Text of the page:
What you need to know about the Dow Theory

Jhe Dow Theory, created by Charles H. Dow, is a collection of theories that come together to give an idea of ​​how financial markets move over time. Although it is most commonly used in technical analysis, long-term investors can use the Dow Theory to identify buying opportunities and chances to lower their cost basis for particular investments. The Dow Theory has six main parts.

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1. The market discounts all assets

One of the underlying assumptions of Dow Theory is that markets operate efficiently. In other words, all stock prices are based on all available information about the company. profits, management, competitive advantages and weakness, and everything else is factored into its price, whether or not an individual investor knows that information.

2. The market has three major trends

The Dow Theory believes that the market has three trends. The main trend lasts for more than a year and is generally classified as a bull or bear market. Bull markets are periods of rising stock prices and bear markets are periods of falling stock prices. The second type of trend occurs within the primary, often going against it and lasting up to a few months. Think about corrections or pullbacks during bull markets or rallies during bear markets. The last trend occurs during daily price movements or trends that last only a few weeks.

3. Primary trends can be broken down

The third part of the Dow Theory states that you can break down primary trends into three phases. If it’s a bull marketthe three phases are:

  • Accumulation phase
  • Public participation phase
  • Phase excess

If it’s a bear marketthe three phases are:

  • Distribution phase
  • Public participation phase
  • panic phase

4. The averages must be confirmed

Dow has created two averages — the Dow Jones Industrial Average (DJIA) and Dow Jones Transportation Average (DJTA) — on the idea that one should reflect the state of manufacture (DIJA) and one should reflect the movement of these products in the economy (DJTA). In the Dow theory, a rise in one should also be reflected by a rise in the other. In this case, if business conditions are good (shown by an increase in the DIJA), then the transport index should also benefit from this increase. Otherwise, the trend is not sustainable.

In today’s economy, industries may vary, but the relationship between complementary industries remains the same.

5. Trends are confirmed in volume

According to the theory, the overall volume should increase if the price moves in the same direction as the main trend and vice versa. If it is low volume, it means the trend is weak. In a bull market where prices are rising, volume should rise, while falling during secondary corrections or pullbacks. If volume increases during a pullback, it could mean the trend is reversing and investors are turning more bearish.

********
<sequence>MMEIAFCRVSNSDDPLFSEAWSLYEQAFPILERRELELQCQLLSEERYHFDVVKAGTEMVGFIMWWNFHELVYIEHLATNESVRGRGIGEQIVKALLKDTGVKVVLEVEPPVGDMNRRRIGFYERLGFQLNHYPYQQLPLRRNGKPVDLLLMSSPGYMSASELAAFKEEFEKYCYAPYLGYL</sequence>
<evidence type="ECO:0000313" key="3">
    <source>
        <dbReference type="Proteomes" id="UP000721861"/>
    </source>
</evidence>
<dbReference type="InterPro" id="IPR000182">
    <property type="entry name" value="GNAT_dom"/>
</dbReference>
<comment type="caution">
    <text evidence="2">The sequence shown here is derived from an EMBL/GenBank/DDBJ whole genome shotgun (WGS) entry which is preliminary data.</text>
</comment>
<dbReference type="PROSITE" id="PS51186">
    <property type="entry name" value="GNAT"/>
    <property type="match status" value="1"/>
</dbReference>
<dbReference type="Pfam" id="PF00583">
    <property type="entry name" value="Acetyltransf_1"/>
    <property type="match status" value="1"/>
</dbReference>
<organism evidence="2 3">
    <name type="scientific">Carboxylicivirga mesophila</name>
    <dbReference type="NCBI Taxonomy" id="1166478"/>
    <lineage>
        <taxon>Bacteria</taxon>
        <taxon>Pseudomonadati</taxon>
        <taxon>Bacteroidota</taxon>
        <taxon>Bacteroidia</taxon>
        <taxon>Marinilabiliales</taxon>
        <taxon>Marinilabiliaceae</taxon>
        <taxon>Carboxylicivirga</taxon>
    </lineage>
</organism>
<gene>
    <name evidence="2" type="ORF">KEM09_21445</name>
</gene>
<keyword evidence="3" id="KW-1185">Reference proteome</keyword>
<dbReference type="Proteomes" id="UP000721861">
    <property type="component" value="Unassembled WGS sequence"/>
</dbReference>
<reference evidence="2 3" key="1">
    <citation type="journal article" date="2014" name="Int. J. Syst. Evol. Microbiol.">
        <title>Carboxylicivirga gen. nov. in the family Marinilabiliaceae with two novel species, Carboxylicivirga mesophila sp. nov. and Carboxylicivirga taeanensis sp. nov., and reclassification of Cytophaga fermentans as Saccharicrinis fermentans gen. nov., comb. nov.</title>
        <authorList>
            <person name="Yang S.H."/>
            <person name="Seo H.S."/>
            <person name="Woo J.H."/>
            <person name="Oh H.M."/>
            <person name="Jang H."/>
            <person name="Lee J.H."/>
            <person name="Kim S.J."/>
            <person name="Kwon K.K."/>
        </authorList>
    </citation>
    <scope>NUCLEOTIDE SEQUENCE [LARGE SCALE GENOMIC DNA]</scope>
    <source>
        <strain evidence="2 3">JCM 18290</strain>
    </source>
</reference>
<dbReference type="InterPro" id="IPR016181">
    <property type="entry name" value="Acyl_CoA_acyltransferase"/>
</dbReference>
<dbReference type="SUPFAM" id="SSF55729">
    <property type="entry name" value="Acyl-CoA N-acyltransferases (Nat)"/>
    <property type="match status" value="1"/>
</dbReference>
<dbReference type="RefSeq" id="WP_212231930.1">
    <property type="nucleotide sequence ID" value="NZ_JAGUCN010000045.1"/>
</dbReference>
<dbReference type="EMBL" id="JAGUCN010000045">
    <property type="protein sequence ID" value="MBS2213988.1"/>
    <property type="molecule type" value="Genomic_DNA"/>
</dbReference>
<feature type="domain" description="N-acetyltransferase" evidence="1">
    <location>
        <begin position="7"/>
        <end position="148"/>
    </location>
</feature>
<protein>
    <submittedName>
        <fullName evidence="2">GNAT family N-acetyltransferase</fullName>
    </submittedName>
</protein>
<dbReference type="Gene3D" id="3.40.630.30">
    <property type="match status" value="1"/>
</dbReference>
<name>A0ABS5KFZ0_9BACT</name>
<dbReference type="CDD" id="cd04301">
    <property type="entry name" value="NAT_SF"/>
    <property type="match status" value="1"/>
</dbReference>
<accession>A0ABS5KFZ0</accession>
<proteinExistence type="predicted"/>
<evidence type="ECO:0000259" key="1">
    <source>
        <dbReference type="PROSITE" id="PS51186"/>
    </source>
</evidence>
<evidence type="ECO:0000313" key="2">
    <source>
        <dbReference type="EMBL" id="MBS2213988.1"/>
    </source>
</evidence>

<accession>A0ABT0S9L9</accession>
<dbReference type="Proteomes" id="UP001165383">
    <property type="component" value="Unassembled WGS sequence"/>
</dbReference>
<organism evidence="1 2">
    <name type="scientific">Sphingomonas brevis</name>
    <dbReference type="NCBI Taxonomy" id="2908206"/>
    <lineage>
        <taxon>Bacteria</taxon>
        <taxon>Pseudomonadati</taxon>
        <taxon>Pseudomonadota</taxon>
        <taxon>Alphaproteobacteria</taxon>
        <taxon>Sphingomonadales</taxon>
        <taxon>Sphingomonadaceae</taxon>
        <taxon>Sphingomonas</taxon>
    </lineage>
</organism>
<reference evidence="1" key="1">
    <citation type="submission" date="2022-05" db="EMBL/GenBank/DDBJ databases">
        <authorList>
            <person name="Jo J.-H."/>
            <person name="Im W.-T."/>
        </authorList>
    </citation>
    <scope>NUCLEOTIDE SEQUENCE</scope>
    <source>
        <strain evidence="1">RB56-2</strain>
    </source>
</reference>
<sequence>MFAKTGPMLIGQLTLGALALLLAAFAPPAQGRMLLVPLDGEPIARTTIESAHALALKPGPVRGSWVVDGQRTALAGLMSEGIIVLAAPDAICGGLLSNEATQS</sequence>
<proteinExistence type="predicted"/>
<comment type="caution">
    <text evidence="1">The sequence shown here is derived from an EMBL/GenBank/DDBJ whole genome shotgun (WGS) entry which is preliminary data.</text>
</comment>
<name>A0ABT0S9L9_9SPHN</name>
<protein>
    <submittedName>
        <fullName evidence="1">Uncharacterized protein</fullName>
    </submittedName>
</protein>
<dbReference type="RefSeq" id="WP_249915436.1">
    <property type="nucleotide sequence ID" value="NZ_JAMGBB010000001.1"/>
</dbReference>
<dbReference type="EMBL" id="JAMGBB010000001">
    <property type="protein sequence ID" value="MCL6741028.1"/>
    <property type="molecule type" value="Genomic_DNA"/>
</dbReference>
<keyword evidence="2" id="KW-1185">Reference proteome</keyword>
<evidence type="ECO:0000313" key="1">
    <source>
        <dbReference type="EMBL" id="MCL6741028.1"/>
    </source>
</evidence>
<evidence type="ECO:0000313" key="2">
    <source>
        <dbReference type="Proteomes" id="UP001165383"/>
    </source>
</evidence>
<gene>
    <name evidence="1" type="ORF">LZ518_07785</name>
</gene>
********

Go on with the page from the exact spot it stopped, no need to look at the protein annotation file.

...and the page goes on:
6. Trends continue unless a definite reversal occurs

Outside of the daily swings in stock prices, Dow thought prices moved in trends. While trend changes are virtually impossible to predict, the Dow Theory assumes that a trend is currently occurring unless there is definitive evidence of a reversal.

Using Theory to Help You Achieve Your Long-Term Goals

Some traders use technical analysis like the Dow Theory exclusively to motivate their trading. At The Motley Fool, we prefer a fundamental approach that examines the underlying business behind each individual stock.

That said, even if you don’t use it for trading, the Dow Theory can be used as a resource to help you achieve your long-term goals, especially for breaking market trends like bear markets. Understanding the phases of a bear market can help prevent the panic that can accompany your portfolio’s fall, as it gives you the perspective that these trends are not only common, but almost inevitable if you invest long enough.

One of the key elements of the Dow theory is a “panic phase” during bear markets. As a long-term investor, a bear market shouldn’t cause you to panic; you should see it as a chance to prepare for the future by grabbing some of your favorite investments at a “discounted” price. Your cost base is the average price you paid per share of a company or fund. Being able to lower your cost basis during bear markets is great for investors, as it increases your profits when you possibly sell the stock in the future.

Use the Dow Theory to identify market trends, but don’t use it to try to time the market. Warren Buffett said it well: “Be fearful when others are greedy, and greedy when others are fearful.”

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The views and opinions expressed herein are the views and opinions of the author and do not necessarily reflect those of Nasdaq, Inc.

Sharon D. Cole